Security personnel encouraged Black Lives Matter protesters, including Chanelle Helm, center, to leave the JCPS board meeting in November 2017. | Photo by Boris Ladwig

Jefferson County Public Schools appears poised to continue using school resource officers next school year, delaying a plan to bring security efforts in-house for at least a year.

SROs are police officers and report to those agencies instead of district officials. An in-house team, as initially pitched, would be in the district’s control — a necessary move, advocates said.

Kentucky’s largest school district introduced the plan to discontinue using SROs and create an in-house security team for the 2019-20 school year last August. No school board vote was taken, and the plan was tabled for more analysis.

Months later, JCPS says it wants to delay changes until the 2020-21 school year to “continue analysis, receive additional input and revisit options,” according to a document to be presented at a school board work session next week.

Instead, it appears the district could continue to use SROs for the 2019-20 school year, despite continued protests from social justice advocates. An in-house team, or another plan, could be implemented for the 2020-21 school year, the document says.

JCPS spokeswoman Renee Murphy said Monday that the decision to renew SROs contracts with local police agencies would be up to the school board. In recent instances, SRO contracts have passed the school board by a 6 to 1 margin, with vice chairman Chris Kolb voting against. Two seats have switched since the last contract approval, potentially shifting the vote.

Murphy noted the district’s plans are “fluid” based on a school safety bill working its way through the state legislature. Seeking to harden and soften schools, the bipartisan Senate Bill 1 calls for both more SROs and more mental health supports for students.

Community advocates from groups like Alliance to Reclaim Our Schools and Louisville Showing Up For Racial Justice have been pushing against police in schools for over a year, speaking frequently at school board meetings and holding signs in protest.

Carla Wallace of Showing Up For Racial Justice said in an email Monday that “it is outrageous that in the face of all the evidence and public concern, that JCPS would continue business as usual with police in the schools.”

“This is a total contradiction to the JCPS commit to the racial equity process just adopted, and will undermine all efforts to move closer to equitable schools for all children,” she added.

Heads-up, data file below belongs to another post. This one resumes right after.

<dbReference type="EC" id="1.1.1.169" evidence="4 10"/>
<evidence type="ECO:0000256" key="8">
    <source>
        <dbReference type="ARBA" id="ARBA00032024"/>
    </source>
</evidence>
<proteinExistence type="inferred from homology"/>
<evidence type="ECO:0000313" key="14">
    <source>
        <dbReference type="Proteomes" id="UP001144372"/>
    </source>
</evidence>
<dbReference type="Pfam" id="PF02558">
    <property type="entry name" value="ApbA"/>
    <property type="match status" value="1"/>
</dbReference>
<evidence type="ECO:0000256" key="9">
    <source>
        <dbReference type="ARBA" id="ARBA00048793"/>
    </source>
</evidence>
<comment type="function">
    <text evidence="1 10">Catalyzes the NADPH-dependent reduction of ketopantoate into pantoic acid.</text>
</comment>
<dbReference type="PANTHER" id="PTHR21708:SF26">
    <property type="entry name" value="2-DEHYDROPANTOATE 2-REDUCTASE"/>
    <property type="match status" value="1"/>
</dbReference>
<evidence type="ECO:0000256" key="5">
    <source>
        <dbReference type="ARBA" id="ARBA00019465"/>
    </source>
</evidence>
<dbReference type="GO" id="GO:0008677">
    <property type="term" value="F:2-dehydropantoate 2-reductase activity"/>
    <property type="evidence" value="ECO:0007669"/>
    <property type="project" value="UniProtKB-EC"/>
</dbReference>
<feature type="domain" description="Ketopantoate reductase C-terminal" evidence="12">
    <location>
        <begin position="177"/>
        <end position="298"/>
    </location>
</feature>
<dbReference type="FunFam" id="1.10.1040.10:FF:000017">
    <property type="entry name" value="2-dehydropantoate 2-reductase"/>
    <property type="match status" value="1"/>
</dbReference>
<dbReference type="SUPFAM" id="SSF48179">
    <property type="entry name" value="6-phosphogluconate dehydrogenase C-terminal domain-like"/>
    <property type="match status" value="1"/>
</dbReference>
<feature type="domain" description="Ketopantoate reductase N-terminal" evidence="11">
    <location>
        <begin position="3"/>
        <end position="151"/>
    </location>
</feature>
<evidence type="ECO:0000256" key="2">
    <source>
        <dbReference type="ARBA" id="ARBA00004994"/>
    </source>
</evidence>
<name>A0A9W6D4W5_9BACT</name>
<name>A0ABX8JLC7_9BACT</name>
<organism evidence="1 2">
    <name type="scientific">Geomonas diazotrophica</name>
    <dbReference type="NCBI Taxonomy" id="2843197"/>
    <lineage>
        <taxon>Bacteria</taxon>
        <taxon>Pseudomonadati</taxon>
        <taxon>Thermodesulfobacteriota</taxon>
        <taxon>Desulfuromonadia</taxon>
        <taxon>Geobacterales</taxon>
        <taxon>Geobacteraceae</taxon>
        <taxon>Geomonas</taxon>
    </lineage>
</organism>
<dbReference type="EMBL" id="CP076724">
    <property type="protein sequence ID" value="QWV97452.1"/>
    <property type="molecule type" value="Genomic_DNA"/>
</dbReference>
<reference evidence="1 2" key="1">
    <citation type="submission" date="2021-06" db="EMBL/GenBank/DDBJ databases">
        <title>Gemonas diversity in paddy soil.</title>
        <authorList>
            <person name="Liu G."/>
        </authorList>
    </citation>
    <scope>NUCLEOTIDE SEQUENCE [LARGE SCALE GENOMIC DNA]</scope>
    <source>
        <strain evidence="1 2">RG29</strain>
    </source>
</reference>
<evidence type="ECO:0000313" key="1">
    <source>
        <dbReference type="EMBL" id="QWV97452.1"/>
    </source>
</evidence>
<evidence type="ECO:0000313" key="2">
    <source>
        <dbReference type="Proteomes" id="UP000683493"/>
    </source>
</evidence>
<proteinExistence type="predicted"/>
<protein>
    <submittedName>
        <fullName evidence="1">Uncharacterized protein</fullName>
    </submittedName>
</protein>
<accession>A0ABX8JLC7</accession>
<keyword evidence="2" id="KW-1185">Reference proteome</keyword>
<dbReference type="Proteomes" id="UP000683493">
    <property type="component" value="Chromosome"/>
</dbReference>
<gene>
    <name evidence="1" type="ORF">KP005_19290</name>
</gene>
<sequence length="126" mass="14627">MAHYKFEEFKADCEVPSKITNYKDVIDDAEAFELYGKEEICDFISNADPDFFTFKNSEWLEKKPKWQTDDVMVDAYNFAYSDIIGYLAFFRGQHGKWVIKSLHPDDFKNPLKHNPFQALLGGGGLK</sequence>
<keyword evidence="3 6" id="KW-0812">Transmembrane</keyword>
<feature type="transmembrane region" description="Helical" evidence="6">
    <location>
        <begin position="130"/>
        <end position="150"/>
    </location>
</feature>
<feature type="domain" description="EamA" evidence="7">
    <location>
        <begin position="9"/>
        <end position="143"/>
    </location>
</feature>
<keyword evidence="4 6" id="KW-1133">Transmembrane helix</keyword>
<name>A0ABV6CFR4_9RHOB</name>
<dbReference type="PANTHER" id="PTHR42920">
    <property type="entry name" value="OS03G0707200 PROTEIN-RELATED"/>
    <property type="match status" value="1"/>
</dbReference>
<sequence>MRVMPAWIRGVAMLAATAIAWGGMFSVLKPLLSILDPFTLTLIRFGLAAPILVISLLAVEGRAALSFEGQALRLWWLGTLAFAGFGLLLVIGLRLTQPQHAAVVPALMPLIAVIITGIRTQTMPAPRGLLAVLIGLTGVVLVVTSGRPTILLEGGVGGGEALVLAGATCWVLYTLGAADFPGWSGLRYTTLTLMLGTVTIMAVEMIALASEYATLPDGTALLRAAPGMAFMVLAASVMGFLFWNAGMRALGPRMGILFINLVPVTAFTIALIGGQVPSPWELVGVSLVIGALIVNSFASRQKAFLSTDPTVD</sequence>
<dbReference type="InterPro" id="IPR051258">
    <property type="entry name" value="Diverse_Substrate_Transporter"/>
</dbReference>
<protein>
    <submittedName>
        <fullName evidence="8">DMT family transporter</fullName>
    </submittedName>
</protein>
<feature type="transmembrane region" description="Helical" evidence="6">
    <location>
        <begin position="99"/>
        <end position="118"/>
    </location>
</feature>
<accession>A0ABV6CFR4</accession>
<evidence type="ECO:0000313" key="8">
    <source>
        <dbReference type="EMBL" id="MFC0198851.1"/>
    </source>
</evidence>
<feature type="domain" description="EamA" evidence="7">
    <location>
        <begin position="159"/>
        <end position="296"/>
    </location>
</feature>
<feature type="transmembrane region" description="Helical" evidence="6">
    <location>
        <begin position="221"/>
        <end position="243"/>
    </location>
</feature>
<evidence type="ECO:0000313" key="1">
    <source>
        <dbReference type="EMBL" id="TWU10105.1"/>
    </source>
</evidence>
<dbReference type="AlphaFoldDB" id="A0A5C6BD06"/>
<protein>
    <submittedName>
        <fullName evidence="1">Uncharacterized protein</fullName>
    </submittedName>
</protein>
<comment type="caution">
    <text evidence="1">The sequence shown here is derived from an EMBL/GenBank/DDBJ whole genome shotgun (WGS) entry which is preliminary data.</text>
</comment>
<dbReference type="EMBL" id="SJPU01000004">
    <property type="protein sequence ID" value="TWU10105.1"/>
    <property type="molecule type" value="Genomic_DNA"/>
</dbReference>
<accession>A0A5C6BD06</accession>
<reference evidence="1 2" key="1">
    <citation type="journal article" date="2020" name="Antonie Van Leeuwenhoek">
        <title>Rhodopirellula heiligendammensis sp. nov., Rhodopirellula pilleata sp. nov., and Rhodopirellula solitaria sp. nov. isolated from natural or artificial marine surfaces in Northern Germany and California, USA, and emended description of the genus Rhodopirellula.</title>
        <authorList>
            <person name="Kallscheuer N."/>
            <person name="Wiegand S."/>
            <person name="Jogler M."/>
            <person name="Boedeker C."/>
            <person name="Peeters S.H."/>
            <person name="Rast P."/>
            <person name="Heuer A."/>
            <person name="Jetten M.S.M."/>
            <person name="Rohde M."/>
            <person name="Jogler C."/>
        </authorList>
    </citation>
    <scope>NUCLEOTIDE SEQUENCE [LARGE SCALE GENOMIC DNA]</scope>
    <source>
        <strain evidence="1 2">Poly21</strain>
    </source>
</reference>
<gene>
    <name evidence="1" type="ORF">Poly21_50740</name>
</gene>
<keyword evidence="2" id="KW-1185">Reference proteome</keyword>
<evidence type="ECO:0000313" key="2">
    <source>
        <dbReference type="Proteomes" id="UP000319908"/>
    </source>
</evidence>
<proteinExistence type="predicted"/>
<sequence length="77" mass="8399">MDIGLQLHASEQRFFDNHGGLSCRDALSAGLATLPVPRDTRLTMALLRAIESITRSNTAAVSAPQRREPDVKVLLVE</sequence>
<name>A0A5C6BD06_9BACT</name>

Wallace and Chris Harmer of the Alliance to Reclaim Our Schools were partially included in discussions over the past year to develop a new security plan.

District officials, after talking with peer districts using in-house methods instead of SROs, seemed ready to nix SRO contracts, Harmer said. But now that appears to have reversed, leaving Harmer wanting officials to rethink their fundamental approach.

JCPS’ racial equity analysis protocol, a process developed to check the equity of policy, should be applied to any security plan, he said. Additionally, teachers should receive more de-escalation and trauma-informed care training, and schools should have more mental health practitioners for students instead of more police, he added.

Using police in schools seems “antithetical” to JCPS’ focus on racial equity and restorative practices, Harmer said.

Under the in-house proposal, every middle and high school would receive a school security officer, with elementary schools sharing officers. The officers, likely retired police, would report to a Chief of School Security and the superintendent.

But key plan details were unclear in August. Officials didn’t know if the new school security officers would carry weapons as SROs do, or if they would have arrest powers.

Both unknowns concerned social justice advocates. Increased police presence in schools can hurt already traumatized or minority students, who may have already had negative interactions with police in their home lives, they said. SROs could also introduce students, especially black boys, to the court system at an early age and start them on a “school-to-prison pipeline.”

New academic research backs those assertions, according to a report from Chalkbeat, suggesting a police presence in schools negatively impacts student achievement, especially that of black boys.

Racial equity appeared to be a focus on the in-house team, with the plan designed with the “inherent goal of equitably reducing school-based arrests and citations,” according to the August agenda item. Peer districts analyzed by JCPS had seen “significant” drops in student arrests after bringing security efforts in-house.

Wallace said they planned to attend the school board’s Feb. 26 work session when they’ll discuss school security, and March 12, the next regular board meeting. “The battle is not over,” Wallace said Monday.

JCPS is also asking the school board to consider additional resources for its Security and Investigations Unit, which investigates criminal activity in the district among other things, for next year. While many in the unit are retired police, they do not regularly patrol schools like an SRO.

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Olivia Krauth
Krauth reports on education in Louisville, including JCPS, the University of Louisville and state policy. Before joining Insider Louisville, she covered technology and business as a reporter at TechRepublic. She also spent time on the data team at the Austin American-Statesman in Texas as a Dow Jones intern. Krauth graduated from UofL, where she was an award-winning editor of The Louisville Cardinal and obtained a degree in investigative journalism with a minor in Russian studies. Email Olivia at [email protected]